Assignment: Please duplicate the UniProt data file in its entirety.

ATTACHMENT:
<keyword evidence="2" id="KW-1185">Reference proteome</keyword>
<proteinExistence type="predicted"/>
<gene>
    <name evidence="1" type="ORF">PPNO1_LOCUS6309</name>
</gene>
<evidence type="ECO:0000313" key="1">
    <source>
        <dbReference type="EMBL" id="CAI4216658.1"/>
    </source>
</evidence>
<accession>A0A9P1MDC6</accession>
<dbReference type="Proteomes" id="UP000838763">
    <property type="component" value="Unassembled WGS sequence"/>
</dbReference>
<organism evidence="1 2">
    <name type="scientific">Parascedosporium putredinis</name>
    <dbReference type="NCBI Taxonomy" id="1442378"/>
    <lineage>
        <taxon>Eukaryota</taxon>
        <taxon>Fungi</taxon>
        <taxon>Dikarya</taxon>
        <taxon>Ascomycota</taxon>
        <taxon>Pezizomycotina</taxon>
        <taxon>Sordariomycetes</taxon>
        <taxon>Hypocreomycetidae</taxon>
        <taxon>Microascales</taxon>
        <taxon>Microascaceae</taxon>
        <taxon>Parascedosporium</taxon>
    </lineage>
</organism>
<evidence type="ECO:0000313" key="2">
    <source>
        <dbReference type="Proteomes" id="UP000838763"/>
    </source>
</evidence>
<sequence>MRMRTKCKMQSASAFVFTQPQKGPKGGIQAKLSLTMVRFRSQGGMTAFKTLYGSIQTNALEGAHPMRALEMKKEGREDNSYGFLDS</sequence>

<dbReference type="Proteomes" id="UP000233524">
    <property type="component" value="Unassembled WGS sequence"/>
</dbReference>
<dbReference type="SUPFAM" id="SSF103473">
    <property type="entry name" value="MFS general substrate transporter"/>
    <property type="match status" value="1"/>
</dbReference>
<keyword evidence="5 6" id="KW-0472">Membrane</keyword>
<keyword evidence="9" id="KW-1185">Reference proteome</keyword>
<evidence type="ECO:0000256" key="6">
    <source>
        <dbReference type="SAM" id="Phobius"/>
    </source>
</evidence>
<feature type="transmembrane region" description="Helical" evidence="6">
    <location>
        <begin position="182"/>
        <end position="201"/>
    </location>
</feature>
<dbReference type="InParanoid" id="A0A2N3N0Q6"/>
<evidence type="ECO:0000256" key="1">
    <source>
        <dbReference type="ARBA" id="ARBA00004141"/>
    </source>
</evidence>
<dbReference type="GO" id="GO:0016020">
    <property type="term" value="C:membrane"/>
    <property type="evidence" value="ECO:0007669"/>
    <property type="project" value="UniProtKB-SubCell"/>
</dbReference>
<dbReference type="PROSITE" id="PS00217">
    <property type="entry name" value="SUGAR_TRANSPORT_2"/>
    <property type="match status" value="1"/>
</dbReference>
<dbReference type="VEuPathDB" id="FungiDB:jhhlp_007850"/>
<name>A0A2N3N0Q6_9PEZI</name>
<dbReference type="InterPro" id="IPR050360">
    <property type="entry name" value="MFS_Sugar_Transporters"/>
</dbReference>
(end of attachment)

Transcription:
<keyword evidence="2" id="KW-1185">Reference proteome</keyword>
<proteinExistence type="predicted"/>
<gene>
    <name evidence="1" type="ORF">PPNO1_LOCUS6309</name>
</gene>
<evidence type="ECO:0000313" key="1">
    <source>
        <dbReference type="EMBL" id="CAI4216658.1"/>
    </source>
</evidence>
<accession>A0A9P1MDC6</accession>
<dbReference type="Proteomes" id="UP000838763">
    <property type="component" value="Unassembled WGS sequence"/>
</dbReference>
<organism evidence="1 2">
    <name type="scientific">Parascedosporium putredinis</name>
    <dbReference type="NCBI Taxonomy" id="1442378"/>
    <lineage>
        <taxon>Eukaryota</taxon>
        <taxon>Fungi</taxon>
        <taxon>Dikarya</taxon>
        <taxon>Ascomycota</taxon>
        <taxon>Pezizomycotina</taxon>
        <taxon>Sordariomycetes</taxon>
        <taxon>Hypocreomycetidae</taxon>
        <taxon>Microascales</taxon>
        <taxon>Microascaceae</taxon>
        <taxon>Parascedosporium</taxon>
    </lineage>
</organism>
<evidence type="ECO:0000313" key="2">
    <source>
        <dbReference type="Proteomes" id="UP000838763"/>
    </source>
</evidence>
<sequence>MRMRTKCKMQSASAFVFTQPQKGPKGGIQAKLSLTMVRFRSQGGMTAFKTLYGSIQTNALEGAHPMRALEMKKEGREDNSYGFLDS</sequence>

<dbReference type="Proteomes" id="UP000233524">
    <property type="component" value="Unassembled WGS sequence"/>
</dbReference>
<dbReference type="SUPFAM" id="SSF103473">
    <property type="entry name" value="MFS general substrate transporter"/>
    <property type="match status" value="1"/>
</dbReference>
<keyword evidence="5 6" id="KW-0472">Membrane</keyword>
<keyword evidence="9" id="KW-1185">Reference proteome</keyword>
<evidence type="ECO:0000256" key="6">
    <source>
        <dbReference type="SAM" id="Phobius"/>
    </source>
</evidence>
<feature type="transmembrane region" description="Helical" evidence="6">
    <location>
        <begin position="182"/>
        <end position="201"/>
    </location>
</feature>
<dbReference type="InParanoid" id="A0A2N3N0Q6"/>
<evidence type="ECO:0000256" key="1">
    <source>
        <dbReference type="ARBA" id="ARBA00004141"/>
    </source>
</evidence>
<dbReference type="GO" id="GO:0016020">
    <property type="term" value="C:membrane"/>
    <property type="evidence" value="ECO:0007669"/>
    <property type="project" value="UniProtKB-SubCell"/>
</dbReference>
<dbReference type="PROSITE" id="PS00217">
    <property type="entry name" value="SUGAR_TRANSPORT_2"/>
    <property type="match status" value="1"/>
</dbReference>
<dbReference type="VEuPathDB" id="FungiDB:jhhlp_007850"/>
<name>A0A2N3N0Q6_9PEZI</name>
<dbReference type="InterPro" id="IPR050360">
    <property type="entry name" value="MFS_Sugar_Transporters"/>
</dbReference>